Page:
METHODS:OBJECTIVES:The aim was to evaluate the image quality and sensitivity to artifacts of compressed sensing (CS) acceleration technique, applied to 3D or breath-hold sequences in different clinical applications from brain to knee. METHODS:CS with an acceleration from 30 to 60% and conventional MRI sequences were performed in 10 different applications in 107 patients, leading to 120 comparisons. Readers were blinded to the technique for quantitative (contrast-to-noise ratio or functional measurements for cardiac cine) and qualitative (image quality, artifacts, diagnostic findings, and preference) image analyses. RESULTS:No statistically significant difference in image quality or artifacts was found for each sequence except for the cardiac cine CS for one of both readers and for the wrist 3D proton density (PD)-weighted CS sequence which showed less motion artifacts due to the reduced acquisition time. The contrast-to-noise ratio was lower for the elbow CS sequence but not statistically different in all other applications. Diagnostic findings were similar between conventional and CS sequence for all the comparisons except for four cases where motion artifacts corrupted either the conventional or the CS sequence. CONCLUSIONS:The evaluated CS sequences are ready to be used in clinical daily practice except for the elbow application which requires a lower acceleration. The CS factor should be tuned for each organ and sequence to obtain good image quality. It leads to 30% to 60% acceleration in the applications evaluated in this study which has a significant impact on clinical workflow. KEY POINTS:• Clinical implementation of compressed sensing (CS) reduced scan times of at least 30% with only minor penalty in image quality and no change in diagnostic findings. • The CS acceleration factor has to be tuned separately for each organ and sequence to guarantee similar image quality than conventional acquisition. • At least 30% and up to 60% acceleration is feasible in specific sequences in clinical routine.
METHODS:BACKGROUND:The main surgical techniques for spontaneous basal ganglia hemorrhage include stereotactic aspiration, endoscopic aspiration, and craniotomy. However, credible evidence is still needed to validate the effect of these techniques. OBJECTIVE:To explore the long-term outcomes of the three surgical techniques in the treatment of spontaneous basal ganglia hemorrhage. METHODS:Five hundred and sixteen patients with spontaneous basal ganglia hemorrhage who received stereotactic aspiration, endoscopic aspiration, or craniotomy were reviewed retrospectively. Six-month mortality and the modified Rankin Scale score were the primary and secondary outcomes, respectively. A multivariate logistic regression model was used to assess the effects of different surgical techniques on patient outcomes. RESULTS:For the entire cohort, the 6-month mortality in the endoscopic aspiration group was significantly lower than that in the stereotactic aspiration group (odds ratio (OR) 4.280, 95% CI 2.186 to 8.380); the 6-month mortality in the endoscopic aspiration group was lower than that in the craniotomy group, but the difference was not significant (OR=1.930, 95% CI 0.835 to 4.465). A further subgroup analysis was stratified by hematoma volume. The mortality in the endoscopic aspiration group was significantly lower than in the stereotactic aspiration group in the medium (≥40-<80 mL) (OR=2.438, 95% CI 1.101 to 5.402) and large hematoma subgroup (≥80 mL) (OR=66.532, 95% CI 6.345 to 697.675). Compared with the endoscopic aspiration group, a trend towards increased mortality was observed in the large hematoma subgroup of the craniotomy group (OR=8.721, 95% CI 0.933 to 81.551). CONCLUSION:Endoscopic aspiration can decrease the 6-month mortality of spontaneous basal ganglia hemorrhage, especially in patients with a hematoma volume ≥40 mL.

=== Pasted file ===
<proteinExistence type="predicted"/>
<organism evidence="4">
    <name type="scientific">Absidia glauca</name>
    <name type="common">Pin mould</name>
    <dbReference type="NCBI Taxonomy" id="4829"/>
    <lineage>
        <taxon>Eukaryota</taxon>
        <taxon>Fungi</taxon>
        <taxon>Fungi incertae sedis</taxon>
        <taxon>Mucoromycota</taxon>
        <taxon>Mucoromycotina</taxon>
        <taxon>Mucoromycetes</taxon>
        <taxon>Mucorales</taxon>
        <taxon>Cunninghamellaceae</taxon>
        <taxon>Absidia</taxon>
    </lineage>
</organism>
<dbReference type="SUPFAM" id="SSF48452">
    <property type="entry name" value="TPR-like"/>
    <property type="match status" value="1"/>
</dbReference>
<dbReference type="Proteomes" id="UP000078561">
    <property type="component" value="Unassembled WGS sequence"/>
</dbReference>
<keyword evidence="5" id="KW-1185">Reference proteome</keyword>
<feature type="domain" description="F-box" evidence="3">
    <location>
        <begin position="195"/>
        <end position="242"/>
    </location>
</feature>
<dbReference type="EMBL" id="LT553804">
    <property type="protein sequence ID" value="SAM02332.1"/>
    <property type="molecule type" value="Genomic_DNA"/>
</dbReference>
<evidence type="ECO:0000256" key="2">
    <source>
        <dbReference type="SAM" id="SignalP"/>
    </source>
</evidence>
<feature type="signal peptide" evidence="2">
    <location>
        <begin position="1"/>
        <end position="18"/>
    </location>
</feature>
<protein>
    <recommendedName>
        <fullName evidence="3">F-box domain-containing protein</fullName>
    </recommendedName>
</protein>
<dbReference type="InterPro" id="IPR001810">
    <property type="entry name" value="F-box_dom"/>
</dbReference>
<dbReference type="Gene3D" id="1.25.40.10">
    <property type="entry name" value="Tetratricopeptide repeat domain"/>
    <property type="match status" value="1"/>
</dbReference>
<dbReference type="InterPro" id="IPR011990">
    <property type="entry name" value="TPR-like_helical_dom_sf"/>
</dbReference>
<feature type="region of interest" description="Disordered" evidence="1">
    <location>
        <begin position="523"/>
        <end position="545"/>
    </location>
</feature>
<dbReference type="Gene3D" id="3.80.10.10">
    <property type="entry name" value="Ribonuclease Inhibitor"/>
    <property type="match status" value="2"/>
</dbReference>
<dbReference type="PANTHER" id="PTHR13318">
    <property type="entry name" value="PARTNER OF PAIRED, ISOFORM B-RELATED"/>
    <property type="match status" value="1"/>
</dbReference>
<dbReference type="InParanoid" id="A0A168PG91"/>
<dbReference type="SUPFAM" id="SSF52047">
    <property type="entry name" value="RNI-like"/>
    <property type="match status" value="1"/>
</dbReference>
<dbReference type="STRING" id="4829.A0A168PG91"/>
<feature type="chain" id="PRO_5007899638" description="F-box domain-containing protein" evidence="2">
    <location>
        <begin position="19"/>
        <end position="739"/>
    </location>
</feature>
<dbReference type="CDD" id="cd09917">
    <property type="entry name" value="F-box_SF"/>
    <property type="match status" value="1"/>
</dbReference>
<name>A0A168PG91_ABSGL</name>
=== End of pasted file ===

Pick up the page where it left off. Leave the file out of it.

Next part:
METHODS:OBJECTIVE:The primary purpose of this study was to evaluate the effectiveness of a three-dimensional (3D) software tool (smart planes) for displaying fetal brain planes, and the secondary purpose was to evaluate its accuracy in performing automatic measurements. MATERIAL AND METHODS:This prospective study included singleton fetuses with a gestational age (GA) greater than 18 weeks. Transabdominal two-dimensional ultrasound (2DUS) and 3D smart planes images were respectively used to obtain the basic planes of the fetal brain, with five parameters measured. The images, by either two-dimensional (2D) manual or 3D automatic operation, were reviewed by two experienced sonographers. The agreements between two measurements were analyzed. RESULTS:A total of 226 cases were included. The rates of successful detection by automatic display were as high as 80%. There was substantial agreement between the measurements of the biparietal diameter, head circumference and transcerebellar diameter, but poor agreement between the measurements of cisterna magna and lateral ventricle width. CONCLUSIONS:Smart Planes might be valuable for the rapid evaluation of fetal brain, because it simplifies the evaluation process. However, the technology requires improvement. In addition, this technology cannot replace the conventional manual US scans; it can only be used as an additional approach.